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The financial market regulator FCA has found compliance gaps in Anti Money Laundering (AML) systems of Santander UK and Metro Bank and fined them £107.7 million and £10 million, respectively.
Santander UK failed to manage its AML systems properly between December 2012 and October 2017, which impacted the managing accounts of more than 560,000 customers.
The bank had ineffective systems to verify customers’ information adequately. Furthermore, Santander failed to deal with red flags properly. Due to these failures, more than £298 million passed through the bank before it closed the customer accounts.
According to the FCA, Santander showed some improvements in its AML system in the year 2013; however, it couldn’t address the AML gaps. The bank, in 2017, decided to implement the restructuring of its systems and processes.
Mark Steward, Executive Director of Enforcement and Market Oversight at the FCA, said: “Santander’s poor management of its AML systems and its inadequate attempts to address the problems created a prolonged and severe risk of money laundering and financial crime. As part of our commitment to prevent and reduce financial crime, we continue to take action against firms that fail to operate proper AML controls.”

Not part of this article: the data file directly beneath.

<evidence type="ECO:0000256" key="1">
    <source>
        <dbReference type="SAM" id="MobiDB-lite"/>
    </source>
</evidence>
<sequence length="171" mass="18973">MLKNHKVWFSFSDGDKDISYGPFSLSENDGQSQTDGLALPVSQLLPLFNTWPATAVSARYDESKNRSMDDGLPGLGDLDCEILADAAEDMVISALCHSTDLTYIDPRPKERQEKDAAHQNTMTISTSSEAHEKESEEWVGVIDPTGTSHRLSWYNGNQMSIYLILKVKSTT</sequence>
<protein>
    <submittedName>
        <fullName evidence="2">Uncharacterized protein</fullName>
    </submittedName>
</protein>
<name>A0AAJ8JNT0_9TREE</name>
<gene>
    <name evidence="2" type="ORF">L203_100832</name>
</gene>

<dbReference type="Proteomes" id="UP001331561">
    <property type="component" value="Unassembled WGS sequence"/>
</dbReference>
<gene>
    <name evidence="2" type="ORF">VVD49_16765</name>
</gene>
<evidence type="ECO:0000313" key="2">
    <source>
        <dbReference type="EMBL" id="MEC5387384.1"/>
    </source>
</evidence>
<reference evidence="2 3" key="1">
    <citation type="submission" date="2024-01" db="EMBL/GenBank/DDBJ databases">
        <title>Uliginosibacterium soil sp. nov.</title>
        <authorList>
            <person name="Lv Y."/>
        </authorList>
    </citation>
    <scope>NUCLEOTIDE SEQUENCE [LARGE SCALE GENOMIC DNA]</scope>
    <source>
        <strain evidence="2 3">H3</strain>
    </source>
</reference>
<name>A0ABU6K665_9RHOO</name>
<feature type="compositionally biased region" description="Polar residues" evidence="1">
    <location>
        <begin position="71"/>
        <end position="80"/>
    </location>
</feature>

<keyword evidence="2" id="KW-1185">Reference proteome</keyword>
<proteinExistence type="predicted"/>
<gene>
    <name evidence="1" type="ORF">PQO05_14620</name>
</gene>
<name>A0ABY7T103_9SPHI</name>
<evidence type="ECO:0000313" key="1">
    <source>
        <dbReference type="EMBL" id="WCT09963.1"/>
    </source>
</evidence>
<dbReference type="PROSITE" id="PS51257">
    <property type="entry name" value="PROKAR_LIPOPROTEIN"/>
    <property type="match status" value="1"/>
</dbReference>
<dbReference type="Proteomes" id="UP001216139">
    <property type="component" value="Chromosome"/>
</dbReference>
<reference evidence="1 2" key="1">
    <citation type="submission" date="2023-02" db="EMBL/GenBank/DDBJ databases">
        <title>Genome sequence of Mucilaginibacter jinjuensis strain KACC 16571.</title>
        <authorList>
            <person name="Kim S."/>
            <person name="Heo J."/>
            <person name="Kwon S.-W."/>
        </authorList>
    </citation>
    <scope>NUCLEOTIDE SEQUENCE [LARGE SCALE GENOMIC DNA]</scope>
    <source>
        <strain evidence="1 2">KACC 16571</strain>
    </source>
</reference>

Meanwhile, Metro bank published false data to investors and was fined for a compliance breach. The bank misrepresented its Risk Weighted Assets (RWA) statistic in its third quarter trade report on October 24, 2018, as reported by the FCA, and failed to qualify it or mention that it was under review and would need a significant adjustment.
Additionally, the bank neglected to ponder on and obtain legal counsel regarding whether the invalid RWA figure needed to be qualified or described in the October trading update, neglecting to take rational precautions to ensure the update wasn’t false and misleading and didn’t omit pertinent information.
The proper RWA figure’s release in January 2019 led to a 39% decline in Metro Bank’s share price.
Craig Donaldson, the former CEO of Metro Bank, and David Arden, the former CFO, will each receive fines of £223,100 and £134,600, respectively, from the FCA for their knowingly participating in the violation.